•    Throughout putting our North Woods Project together, Z. and I shared some remarkable moments of synchronicity.  At times it was almost too surreal; I can only compare it to when musical improvisation between two players sounds like a well-rehearsed and orchestrated composition.”
    •    “At various stages throughout the process of choosing and then developing my animation, I contemplated changing to a different type of project.  However, there were two things that kept me committed to making a claymation film.   The first was the encouragement from my peers on the discussion board.  From the responses posted, all who read my keep toolkit felt that it was an original and fun idea.”
    •    “Talking to classmates about the project seemed to help a lot in shaping the project.  Students had told us that while a presentation would be adequate, it would not be enough to engage the class and show off our creativity . . . . Spending a little time with classmates allowed us to realize that we could draw ideas from not only the historical readings, but from The Green Man myths and other folklore stories we read in class.”

    These passages are from the reflective essays that the students wrote at the conclusion of their projects.    In typing them up, I am struck by a clear sense of a community that doing the project seemed to create for the students.   As the Social Pedagogies flower suggests, “community” on the Course Design Elements side did correlate to “Situated Feedback” on the Student Experience Consequences side.   But I also have to wonder whether the project achieved a sense of an intellectual community among the students (or between the students and their nonstudent audiences).     On the one hand, I can see the intellectual community in the discussion of the creative process and presentation form in the students’ comments.   On the other hand, though, I don’t have evidence that the students were talking about the ideas of the course (see core concepts) among themselves (although this did come out a bit in the comments during the presentations).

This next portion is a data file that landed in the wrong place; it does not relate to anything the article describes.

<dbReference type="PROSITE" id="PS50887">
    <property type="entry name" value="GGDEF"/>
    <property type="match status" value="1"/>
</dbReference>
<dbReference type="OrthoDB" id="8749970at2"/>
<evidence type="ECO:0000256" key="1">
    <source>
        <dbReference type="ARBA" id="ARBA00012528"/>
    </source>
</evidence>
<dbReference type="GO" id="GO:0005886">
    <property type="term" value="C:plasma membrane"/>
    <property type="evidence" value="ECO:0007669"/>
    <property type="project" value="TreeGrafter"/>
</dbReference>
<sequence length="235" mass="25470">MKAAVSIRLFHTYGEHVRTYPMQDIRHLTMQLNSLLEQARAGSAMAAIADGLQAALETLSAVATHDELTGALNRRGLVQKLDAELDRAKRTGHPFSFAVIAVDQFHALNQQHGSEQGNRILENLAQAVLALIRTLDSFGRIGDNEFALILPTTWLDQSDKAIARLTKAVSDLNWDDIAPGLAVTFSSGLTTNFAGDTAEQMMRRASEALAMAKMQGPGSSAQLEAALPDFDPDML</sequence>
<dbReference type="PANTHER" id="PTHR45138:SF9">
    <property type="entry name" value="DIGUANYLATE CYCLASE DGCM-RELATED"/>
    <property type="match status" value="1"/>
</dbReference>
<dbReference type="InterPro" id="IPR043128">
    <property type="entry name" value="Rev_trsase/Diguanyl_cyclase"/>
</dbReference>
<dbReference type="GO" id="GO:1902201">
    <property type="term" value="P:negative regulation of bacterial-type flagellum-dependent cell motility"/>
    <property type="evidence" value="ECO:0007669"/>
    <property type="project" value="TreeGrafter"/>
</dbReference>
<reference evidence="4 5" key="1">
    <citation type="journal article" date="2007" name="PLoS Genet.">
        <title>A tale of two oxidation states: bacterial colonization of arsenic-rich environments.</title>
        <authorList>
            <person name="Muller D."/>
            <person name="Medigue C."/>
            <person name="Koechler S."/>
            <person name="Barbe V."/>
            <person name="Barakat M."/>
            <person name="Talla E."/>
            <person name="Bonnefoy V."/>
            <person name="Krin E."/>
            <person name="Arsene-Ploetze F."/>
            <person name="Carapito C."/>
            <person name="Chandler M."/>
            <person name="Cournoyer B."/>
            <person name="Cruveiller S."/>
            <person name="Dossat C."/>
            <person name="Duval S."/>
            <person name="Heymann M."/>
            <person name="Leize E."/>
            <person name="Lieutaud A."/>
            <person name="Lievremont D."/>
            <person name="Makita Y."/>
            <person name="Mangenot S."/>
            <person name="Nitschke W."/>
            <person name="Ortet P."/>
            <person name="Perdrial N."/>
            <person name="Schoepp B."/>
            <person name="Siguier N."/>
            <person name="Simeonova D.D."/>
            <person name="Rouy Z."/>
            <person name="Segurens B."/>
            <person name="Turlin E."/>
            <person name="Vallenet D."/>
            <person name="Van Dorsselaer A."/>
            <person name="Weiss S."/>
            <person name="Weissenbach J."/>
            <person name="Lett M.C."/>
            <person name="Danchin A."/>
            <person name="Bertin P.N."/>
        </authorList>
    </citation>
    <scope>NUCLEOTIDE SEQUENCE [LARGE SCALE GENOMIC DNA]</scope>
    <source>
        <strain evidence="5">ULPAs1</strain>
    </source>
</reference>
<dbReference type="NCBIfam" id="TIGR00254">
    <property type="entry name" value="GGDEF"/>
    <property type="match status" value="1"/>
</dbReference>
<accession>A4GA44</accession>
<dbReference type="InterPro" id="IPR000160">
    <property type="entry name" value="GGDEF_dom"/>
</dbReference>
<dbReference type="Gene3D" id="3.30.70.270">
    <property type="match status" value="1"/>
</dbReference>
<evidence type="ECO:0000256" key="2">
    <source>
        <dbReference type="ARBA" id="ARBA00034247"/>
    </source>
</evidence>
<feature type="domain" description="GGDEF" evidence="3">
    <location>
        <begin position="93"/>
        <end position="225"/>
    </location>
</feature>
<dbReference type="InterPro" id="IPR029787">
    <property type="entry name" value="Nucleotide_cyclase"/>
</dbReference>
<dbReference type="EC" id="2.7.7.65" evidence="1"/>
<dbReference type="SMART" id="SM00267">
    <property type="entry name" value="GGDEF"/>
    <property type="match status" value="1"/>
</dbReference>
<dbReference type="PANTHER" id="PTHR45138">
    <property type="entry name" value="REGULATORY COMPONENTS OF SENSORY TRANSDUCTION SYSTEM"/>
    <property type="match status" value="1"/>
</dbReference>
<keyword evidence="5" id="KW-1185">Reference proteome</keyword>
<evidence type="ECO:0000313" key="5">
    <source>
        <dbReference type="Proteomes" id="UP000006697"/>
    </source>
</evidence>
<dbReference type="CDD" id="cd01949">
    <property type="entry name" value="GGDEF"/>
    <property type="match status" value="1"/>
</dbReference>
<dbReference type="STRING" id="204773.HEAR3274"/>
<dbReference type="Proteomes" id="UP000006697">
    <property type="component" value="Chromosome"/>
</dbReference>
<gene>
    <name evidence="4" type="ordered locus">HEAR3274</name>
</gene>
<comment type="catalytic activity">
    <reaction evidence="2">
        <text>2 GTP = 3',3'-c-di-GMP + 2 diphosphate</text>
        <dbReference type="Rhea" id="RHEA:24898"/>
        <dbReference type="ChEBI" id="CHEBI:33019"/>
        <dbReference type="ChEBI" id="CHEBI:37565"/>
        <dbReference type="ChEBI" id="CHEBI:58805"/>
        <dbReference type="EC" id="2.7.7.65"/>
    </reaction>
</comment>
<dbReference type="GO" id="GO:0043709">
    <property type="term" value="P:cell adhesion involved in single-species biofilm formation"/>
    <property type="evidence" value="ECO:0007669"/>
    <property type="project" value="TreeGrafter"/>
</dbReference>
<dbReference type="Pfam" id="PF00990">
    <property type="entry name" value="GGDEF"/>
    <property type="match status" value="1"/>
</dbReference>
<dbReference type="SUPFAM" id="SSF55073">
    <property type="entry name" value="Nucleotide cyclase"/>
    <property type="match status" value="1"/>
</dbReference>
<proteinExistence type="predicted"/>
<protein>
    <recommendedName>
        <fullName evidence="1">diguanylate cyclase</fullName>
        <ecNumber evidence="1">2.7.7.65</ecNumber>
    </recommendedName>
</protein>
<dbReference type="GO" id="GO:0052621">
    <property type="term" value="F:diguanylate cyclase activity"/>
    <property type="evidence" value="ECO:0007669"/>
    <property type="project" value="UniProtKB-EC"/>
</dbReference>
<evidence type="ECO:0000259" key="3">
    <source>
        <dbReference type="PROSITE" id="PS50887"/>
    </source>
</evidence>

These passages also seemed to demonstrate the Student Experience Consequences of  “A Sense of Purpose,” in the way the Working Group has been unpacking this “petal”: work that matters to the students, work that they have something at stake in, work that is meaningful to them.


    Welcome to the Social Pedagogies Blog!

    August 14th, 2008, 12:12 pm

    This is our Social Pedagogies blog, hosted on Georgetown Digital Commons.

    To compose your first post, first log in:

    • the link is at the bottom right of screen
    • use your full e-mail address as your username
    • use your full last name plus the first initial of your  first name as your password

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    • write new post (upper right)
    • select two tags (one from a row of the grid and one from a column)
    • click “publish”